The Q&A Archives: Planting In A Microclimate

Question: I live in the San Gorgonio Pass at about 2400 feet. In winter we get frost and snow that doesn't stick. Summer temps can climb to 105F. Being in a pass we are subject to drying winds from both the San Bernardino Valley area and the Coachella (Palm Springs-low desert). In addition, I'm in the middle of a long downhill run - side to side I gradually slope about 8 feet. I have a bare yard which in front is dominated by a Pine (50 ft) and an Elm (35 ft). The back features holes dug by the former owner's dogs, and lots of sun. We are planning for a koi pond and stream. I want Hydrangeas, Hosta and anything that will attract the local birds and insects, but no grass. Any suggestions?

Answer: It sounds as though your landscape will be shaded by the pine and elm trees. For shady sites, there are quite a few plants to choose from! Consider: Alchemilla (Lady's Mantle), Astilbe (Meadowsweet), Bergenia (same), Brunnera (Siberian Bugloss), Campanula carpatica (Bellflower), Ceratostigma (Blue Plumbago), Chrysogonum (Goldenstar), Heuchera (Coralbells), Hosta (many varieties are low growing), Primula (Primrose), Pulmonaria (Lungwort), Trillium grandiflorum (Wakerobin), Trollius (Globeflower), Dwarf Bearded Iris, Ajuga (groundcover), Pachysandra (groundcover), Asarum europaeum (European Ginger -groundcover).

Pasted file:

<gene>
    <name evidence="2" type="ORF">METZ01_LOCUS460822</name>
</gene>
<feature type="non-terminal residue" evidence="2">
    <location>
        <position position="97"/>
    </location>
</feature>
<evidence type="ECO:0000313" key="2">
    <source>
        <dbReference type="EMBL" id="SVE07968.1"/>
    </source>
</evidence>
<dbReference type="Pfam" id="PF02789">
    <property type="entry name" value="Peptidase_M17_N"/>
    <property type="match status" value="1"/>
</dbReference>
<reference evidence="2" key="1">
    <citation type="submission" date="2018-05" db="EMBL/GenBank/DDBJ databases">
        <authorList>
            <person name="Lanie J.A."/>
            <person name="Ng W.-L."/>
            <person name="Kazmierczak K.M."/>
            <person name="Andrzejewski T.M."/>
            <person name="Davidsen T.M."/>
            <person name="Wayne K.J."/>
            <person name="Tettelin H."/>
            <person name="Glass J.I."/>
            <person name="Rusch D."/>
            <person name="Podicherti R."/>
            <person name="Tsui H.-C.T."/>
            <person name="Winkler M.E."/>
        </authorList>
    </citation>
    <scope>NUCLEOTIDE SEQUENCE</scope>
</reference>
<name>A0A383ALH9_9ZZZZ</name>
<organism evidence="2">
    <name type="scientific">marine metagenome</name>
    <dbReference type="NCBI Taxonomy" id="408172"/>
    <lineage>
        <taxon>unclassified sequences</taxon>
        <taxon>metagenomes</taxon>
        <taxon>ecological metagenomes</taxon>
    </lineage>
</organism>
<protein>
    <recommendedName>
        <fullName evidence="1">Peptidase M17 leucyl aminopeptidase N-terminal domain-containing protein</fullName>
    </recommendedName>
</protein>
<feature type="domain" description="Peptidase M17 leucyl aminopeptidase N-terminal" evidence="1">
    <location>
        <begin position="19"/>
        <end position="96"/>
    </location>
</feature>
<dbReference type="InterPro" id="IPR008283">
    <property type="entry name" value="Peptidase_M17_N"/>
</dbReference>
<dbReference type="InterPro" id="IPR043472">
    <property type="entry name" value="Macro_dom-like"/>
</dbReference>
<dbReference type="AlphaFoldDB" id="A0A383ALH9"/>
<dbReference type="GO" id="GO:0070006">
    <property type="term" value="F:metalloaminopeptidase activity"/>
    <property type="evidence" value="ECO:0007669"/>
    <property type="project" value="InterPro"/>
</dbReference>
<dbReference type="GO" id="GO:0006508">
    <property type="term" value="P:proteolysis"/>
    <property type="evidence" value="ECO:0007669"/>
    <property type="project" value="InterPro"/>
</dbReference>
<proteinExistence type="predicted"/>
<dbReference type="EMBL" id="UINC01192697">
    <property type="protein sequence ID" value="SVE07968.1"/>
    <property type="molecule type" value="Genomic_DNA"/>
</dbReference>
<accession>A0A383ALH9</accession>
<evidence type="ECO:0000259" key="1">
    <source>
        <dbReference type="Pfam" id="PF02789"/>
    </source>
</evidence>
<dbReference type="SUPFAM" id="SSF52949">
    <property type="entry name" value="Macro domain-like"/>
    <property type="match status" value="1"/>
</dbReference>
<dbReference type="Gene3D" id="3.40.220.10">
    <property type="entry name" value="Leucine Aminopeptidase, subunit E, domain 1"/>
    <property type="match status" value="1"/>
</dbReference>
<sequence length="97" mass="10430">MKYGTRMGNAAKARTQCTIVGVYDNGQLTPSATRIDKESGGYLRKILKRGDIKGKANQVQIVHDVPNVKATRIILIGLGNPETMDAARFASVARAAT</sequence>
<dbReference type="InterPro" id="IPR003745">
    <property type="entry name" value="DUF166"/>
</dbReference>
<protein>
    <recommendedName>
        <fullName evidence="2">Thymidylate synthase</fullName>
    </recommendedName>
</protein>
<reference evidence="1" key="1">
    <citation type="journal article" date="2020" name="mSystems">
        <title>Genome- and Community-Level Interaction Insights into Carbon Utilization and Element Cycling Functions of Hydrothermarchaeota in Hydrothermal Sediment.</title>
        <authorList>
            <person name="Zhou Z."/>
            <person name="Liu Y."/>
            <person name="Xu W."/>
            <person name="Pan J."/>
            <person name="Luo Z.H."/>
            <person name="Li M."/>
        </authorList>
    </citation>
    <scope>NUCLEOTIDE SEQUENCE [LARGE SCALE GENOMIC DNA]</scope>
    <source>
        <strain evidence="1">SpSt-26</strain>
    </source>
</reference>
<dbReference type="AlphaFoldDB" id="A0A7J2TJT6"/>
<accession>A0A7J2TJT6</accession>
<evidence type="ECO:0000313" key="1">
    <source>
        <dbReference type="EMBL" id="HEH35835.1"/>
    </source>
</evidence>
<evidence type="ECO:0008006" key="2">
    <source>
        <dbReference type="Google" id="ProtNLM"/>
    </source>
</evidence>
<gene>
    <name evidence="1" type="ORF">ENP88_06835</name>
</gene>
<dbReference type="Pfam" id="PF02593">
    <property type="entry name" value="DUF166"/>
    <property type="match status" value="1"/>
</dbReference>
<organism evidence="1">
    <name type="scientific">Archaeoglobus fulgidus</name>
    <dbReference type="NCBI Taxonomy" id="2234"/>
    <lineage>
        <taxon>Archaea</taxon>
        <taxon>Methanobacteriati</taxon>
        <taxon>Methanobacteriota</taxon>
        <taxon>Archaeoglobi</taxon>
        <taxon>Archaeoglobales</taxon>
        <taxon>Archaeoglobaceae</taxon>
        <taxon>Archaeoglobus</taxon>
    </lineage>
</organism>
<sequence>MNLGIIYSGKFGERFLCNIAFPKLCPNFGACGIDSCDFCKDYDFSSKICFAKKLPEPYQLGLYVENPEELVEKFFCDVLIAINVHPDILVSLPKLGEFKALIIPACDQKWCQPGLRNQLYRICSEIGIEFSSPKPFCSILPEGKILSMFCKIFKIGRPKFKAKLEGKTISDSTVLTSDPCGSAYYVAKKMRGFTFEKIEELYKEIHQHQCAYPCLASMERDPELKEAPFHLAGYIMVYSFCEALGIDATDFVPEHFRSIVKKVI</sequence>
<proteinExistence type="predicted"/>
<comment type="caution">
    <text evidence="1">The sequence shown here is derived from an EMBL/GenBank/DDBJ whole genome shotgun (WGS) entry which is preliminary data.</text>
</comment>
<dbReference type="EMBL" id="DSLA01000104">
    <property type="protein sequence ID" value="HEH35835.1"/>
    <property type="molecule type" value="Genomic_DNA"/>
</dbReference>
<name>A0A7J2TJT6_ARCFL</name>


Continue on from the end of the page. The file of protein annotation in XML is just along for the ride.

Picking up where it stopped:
Annuals such as impatiens do well in shady areas. Flowering perennials such as Astilbe, Aconitum, Aquilegia, Brunnera, and Alchemilla will put on a nice show. Try Asarum europeum, also known as European Ginger for something that is absolutely gorgeous and somewhat new to most gardeners. Of course Hostas are one of my top picks for shady areas and there are many, many varieties. Bulbs such as daffodil, most tulips, crocus, grape hyacinth, squill and dwarf iris. Instead of grass I would choose flowering ground cover such as Ajuga or Epimedium. Pachysandra is another top choice for shady area ground cover. For erosion control I would opt for Coronilla varia or Crownvetch. It is a flowering ground cover, excellent for erosion control that spreads rapidly and efficiently. It grows to about 2' tall. If that is too high for you, consider Lamium Mac. 'Silver Beacon'. It also flowers and grows to 6" in height.

Hope these suggestions help!

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